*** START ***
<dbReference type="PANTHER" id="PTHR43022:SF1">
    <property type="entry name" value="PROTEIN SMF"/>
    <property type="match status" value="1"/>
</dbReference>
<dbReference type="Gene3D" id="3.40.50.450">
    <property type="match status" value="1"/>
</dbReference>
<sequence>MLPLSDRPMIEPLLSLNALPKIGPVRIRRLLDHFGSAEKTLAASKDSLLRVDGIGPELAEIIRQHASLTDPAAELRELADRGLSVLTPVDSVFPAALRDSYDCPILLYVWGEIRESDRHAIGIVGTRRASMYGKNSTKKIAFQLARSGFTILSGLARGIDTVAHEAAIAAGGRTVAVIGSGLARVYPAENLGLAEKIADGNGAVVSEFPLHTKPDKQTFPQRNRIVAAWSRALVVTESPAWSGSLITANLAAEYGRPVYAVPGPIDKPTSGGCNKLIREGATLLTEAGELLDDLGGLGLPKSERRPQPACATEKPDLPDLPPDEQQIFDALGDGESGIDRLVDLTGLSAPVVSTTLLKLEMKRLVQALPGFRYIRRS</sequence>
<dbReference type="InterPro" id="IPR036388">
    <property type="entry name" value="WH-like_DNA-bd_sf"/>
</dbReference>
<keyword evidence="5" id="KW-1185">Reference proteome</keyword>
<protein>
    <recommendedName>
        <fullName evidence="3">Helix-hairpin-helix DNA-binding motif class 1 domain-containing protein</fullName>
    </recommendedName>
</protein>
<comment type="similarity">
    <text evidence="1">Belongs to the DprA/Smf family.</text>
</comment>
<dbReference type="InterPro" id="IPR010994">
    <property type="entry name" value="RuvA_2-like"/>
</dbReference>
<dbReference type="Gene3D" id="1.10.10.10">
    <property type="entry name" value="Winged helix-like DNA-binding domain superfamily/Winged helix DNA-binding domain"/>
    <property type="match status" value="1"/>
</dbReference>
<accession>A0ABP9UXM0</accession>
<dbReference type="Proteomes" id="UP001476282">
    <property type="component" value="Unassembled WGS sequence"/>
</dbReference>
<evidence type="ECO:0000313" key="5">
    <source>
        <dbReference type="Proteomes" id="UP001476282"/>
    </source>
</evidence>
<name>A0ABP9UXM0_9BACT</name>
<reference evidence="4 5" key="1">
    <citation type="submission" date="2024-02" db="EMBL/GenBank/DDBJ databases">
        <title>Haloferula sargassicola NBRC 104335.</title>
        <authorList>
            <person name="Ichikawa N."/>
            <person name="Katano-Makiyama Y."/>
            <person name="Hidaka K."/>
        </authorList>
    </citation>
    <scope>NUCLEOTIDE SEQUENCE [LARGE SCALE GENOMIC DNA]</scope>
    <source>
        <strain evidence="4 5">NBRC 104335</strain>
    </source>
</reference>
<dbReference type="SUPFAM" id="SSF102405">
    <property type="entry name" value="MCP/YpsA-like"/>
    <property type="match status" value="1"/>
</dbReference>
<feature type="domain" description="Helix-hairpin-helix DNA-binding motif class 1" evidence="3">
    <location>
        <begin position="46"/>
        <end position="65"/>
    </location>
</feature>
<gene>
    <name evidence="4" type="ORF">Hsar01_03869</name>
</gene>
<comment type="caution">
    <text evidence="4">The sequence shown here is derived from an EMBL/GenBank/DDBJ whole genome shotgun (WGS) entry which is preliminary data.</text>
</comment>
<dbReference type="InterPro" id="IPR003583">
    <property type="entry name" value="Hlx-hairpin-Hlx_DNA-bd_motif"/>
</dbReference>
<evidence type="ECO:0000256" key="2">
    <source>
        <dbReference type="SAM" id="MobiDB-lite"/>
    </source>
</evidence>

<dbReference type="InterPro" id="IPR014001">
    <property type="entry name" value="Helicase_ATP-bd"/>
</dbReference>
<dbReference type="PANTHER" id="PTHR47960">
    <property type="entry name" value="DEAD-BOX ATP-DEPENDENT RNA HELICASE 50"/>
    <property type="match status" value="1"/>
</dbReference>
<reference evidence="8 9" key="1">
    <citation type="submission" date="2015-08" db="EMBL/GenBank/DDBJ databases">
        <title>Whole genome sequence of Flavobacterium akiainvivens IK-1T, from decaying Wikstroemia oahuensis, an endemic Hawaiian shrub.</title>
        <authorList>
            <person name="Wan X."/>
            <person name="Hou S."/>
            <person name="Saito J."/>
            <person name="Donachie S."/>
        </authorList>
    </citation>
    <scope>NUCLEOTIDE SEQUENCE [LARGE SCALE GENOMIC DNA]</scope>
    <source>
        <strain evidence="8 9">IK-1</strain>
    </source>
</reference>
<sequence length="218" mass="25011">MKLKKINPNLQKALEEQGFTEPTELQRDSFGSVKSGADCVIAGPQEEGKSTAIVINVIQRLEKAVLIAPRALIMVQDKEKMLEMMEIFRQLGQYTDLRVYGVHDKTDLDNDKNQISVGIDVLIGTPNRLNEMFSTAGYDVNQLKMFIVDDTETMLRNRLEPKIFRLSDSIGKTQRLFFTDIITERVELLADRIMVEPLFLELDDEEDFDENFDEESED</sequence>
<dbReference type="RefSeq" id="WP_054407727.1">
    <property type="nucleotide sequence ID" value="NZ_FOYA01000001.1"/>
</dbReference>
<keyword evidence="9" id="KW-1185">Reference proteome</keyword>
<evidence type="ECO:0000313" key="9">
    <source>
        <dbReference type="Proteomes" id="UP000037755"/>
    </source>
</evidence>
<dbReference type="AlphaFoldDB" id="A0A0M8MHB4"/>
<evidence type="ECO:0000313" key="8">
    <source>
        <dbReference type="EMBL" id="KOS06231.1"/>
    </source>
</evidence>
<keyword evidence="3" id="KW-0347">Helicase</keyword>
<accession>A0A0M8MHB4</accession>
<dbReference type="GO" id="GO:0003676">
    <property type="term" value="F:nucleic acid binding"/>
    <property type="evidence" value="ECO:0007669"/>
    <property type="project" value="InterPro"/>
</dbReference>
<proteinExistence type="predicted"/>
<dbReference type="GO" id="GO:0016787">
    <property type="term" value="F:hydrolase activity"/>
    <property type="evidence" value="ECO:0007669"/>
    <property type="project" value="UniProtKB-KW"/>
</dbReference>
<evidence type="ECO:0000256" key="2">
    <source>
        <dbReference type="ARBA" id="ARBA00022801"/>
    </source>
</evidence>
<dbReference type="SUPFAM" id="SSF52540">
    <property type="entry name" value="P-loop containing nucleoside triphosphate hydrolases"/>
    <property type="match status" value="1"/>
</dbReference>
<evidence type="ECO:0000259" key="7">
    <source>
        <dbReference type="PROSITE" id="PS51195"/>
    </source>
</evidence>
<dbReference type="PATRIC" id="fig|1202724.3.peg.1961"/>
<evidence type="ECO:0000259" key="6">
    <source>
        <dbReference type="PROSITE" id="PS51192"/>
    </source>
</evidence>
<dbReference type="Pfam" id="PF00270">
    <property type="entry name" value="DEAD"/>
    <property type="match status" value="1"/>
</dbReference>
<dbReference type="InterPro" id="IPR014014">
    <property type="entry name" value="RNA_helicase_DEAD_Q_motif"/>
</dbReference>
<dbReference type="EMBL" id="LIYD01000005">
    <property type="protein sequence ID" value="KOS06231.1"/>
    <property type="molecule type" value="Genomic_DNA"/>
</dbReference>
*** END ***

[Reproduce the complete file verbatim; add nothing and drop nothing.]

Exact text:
<dbReference type="PANTHER" id="PTHR43022:SF1">
    <property type="entry name" value="PROTEIN SMF"/>
    <property type="match status" value="1"/>
</dbReference>
<dbReference type="Gene3D" id="3.40.50.450">
    <property type="match status" value="1"/>
</dbReference>
<sequence>MLPLSDRPMIEPLLSLNALPKIGPVRIRRLLDHFGSAEKTLAASKDSLLRVDGIGPELAEIIRQHASLTDPAAELRELADRGLSVLTPVDSVFPAALRDSYDCPILLYVWGEIRESDRHAIGIVGTRRASMYGKNSTKKIAFQLARSGFTILSGLARGIDTVAHEAAIAAGGRTVAVIGSGLARVYPAENLGLAEKIADGNGAVVSEFPLHTKPDKQTFPQRNRIVAAWSRALVVTESPAWSGSLITANLAAEYGRPVYAVPGPIDKPTSGGCNKLIREGATLLTEAGELLDDLGGLGLPKSERRPQPACATEKPDLPDLPPDEQQIFDALGDGESGIDRLVDLTGLSAPVVSTTLLKLEMKRLVQALPGFRYIRRS</sequence>
<dbReference type="InterPro" id="IPR036388">
    <property type="entry name" value="WH-like_DNA-bd_sf"/>
</dbReference>
<keyword evidence="5" id="KW-1185">Reference proteome</keyword>
<protein>
    <recommendedName>
        <fullName evidence="3">Helix-hairpin-helix DNA-binding motif class 1 domain-containing protein</fullName>
    </recommendedName>
</protein>
<comment type="similarity">
    <text evidence="1">Belongs to the DprA/Smf family.</text>
</comment>
<dbReference type="InterPro" id="IPR010994">
    <property type="entry name" value="RuvA_2-like"/>
</dbReference>
<dbReference type="Gene3D" id="1.10.10.10">
    <property type="entry name" value="Winged helix-like DNA-binding domain superfamily/Winged helix DNA-binding domain"/>
    <property type="match status" value="1"/>
</dbReference>
<accession>A0ABP9UXM0</accession>
<dbReference type="Proteomes" id="UP001476282">
    <property type="component" value="Unassembled WGS sequence"/>
</dbReference>
<evidence type="ECO:0000313" key="5">
    <source>
        <dbReference type="Proteomes" id="UP001476282"/>
    </source>
</evidence>
<name>A0ABP9UXM0_9BACT</name>
<reference evidence="4 5" key="1">
    <citation type="submission" date="2024-02" db="EMBL/GenBank/DDBJ databases">
        <title>Haloferula sargassicola NBRC 104335.</title>
        <authorList>
            <person name="Ichikawa N."/>
            <person name="Katano-Makiyama Y."/>
            <person name="Hidaka K."/>
        </authorList>
    </citation>
    <scope>NUCLEOTIDE SEQUENCE [LARGE SCALE GENOMIC DNA]</scope>
    <source>
        <strain evidence="4 5">NBRC 104335</strain>
    </source>
</reference>
<dbReference type="SUPFAM" id="SSF102405">
    <property type="entry name" value="MCP/YpsA-like"/>
    <property type="match status" value="1"/>
</dbReference>
<feature type="domain" description="Helix-hairpin-helix DNA-binding motif class 1" evidence="3">
    <location>
        <begin position="46"/>
        <end position="65"/>
    </location>
</feature>
<gene>
    <name evidence="4" type="ORF">Hsar01_03869</name>
</gene>
<comment type="caution">
    <text evidence="4">The sequence shown here is derived from an EMBL/GenBank/DDBJ whole genome shotgun (WGS) entry which is preliminary data.</text>
</comment>
<dbReference type="InterPro" id="IPR003583">
    <property type="entry name" value="Hlx-hairpin-Hlx_DNA-bd_motif"/>
</dbReference>
<evidence type="ECO:0000256" key="2">
    <source>
        <dbReference type="SAM" id="MobiDB-lite"/>
    </source>
</evidence>

<dbReference type="InterPro" id="IPR014001">
    <property type="entry name" value="Helicase_ATP-bd"/>
</dbReference>
<dbReference type="PANTHER" id="PTHR47960">
    <property type="entry name" value="DEAD-BOX ATP-DEPENDENT RNA HELICASE 50"/>
    <property type="match status" value="1"/>
</dbReference>
<reference evidence="8 9" key="1">
    <citation type="submission" date="2015-08" db="EMBL/GenBank/DDBJ databases">
        <title>Whole genome sequence of Flavobacterium akiainvivens IK-1T, from decaying Wikstroemia oahuensis, an endemic Hawaiian shrub.</title>
        <authorList>
            <person name="Wan X."/>
            <person name="Hou S."/>
            <person name="Saito J."/>
            <person name="Donachie S."/>
        </authorList>
    </citation>
    <scope>NUCLEOTIDE SEQUENCE [LARGE SCALE GENOMIC DNA]</scope>
    <source>
        <strain evidence="8 9">IK-1</strain>
    </source>
</reference>
<sequence length="218" mass="25011">MKLKKINPNLQKALEEQGFTEPTELQRDSFGSVKSGADCVIAGPQEEGKSTAIVINVIQRLEKAVLIAPRALIMVQDKEKMLEMMEIFRQLGQYTDLRVYGVHDKTDLDNDKNQISVGIDVLIGTPNRLNEMFSTAGYDVNQLKMFIVDDTETMLRNRLEPKIFRLSDSIGKTQRLFFTDIITERVELLADRIMVEPLFLELDDEEDFDENFDEESED</sequence>
<dbReference type="RefSeq" id="WP_054407727.1">
    <property type="nucleotide sequence ID" value="NZ_FOYA01000001.1"/>
</dbReference>
<keyword evidence="9" id="KW-1185">Reference proteome</keyword>
<evidence type="ECO:0000313" key="9">
    <source>
        <dbReference type="Proteomes" id="UP000037755"/>
    </source>
</evidence>
<dbReference type="AlphaFoldDB" id="A0A0M8MHB4"/>
<evidence type="ECO:0000313" key="8">
    <source>
        <dbReference type="EMBL" id="KOS06231.1"/>
    </source>
</evidence>
<keyword evidence="3" id="KW-0347">Helicase</keyword>
<accession>A0A0M8MHB4</accession>
<dbReference type="GO" id="GO:0003676">
    <property type="term" value="F:nucleic acid binding"/>
    <property type="evidence" value="ECO:0007669"/>
    <property type="project" value="InterPro"/>
</dbReference>
<proteinExistence type="predicted"/>
<dbReference type="GO" id="GO:0016787">
    <property type="term" value="F:hydrolase activity"/>
    <property type="evidence" value="ECO:0007669"/>
    <property type="project" value="UniProtKB-KW"/>
</dbReference>
<evidence type="ECO:0000256" key="2">
    <source>
        <dbReference type="ARBA" id="ARBA00022801"/>
    </source>
</evidence>
<dbReference type="SUPFAM" id="SSF52540">
    <property type="entry name" value="P-loop containing nucleoside triphosphate hydrolases"/>
    <property type="match status" value="1"/>
</dbReference>
<evidence type="ECO:0000259" key="7">
    <source>
        <dbReference type="PROSITE" id="PS51195"/>
    </source>
</evidence>
<dbReference type="PATRIC" id="fig|1202724.3.peg.1961"/>
<evidence type="ECO:0000259" key="6">
    <source>
        <dbReference type="PROSITE" id="PS51192"/>
    </source>
</evidence>
<dbReference type="Pfam" id="PF00270">
    <property type="entry name" value="DEAD"/>
    <property type="match status" value="1"/>
</dbReference>
<dbReference type="InterPro" id="IPR014014">
    <property type="entry name" value="RNA_helicase_DEAD_Q_motif"/>
</dbReference>
<dbReference type="EMBL" id="LIYD01000005">
    <property type="protein sequence ID" value="KOS06231.1"/>
    <property type="molecule type" value="Genomic_DNA"/>
</dbReference>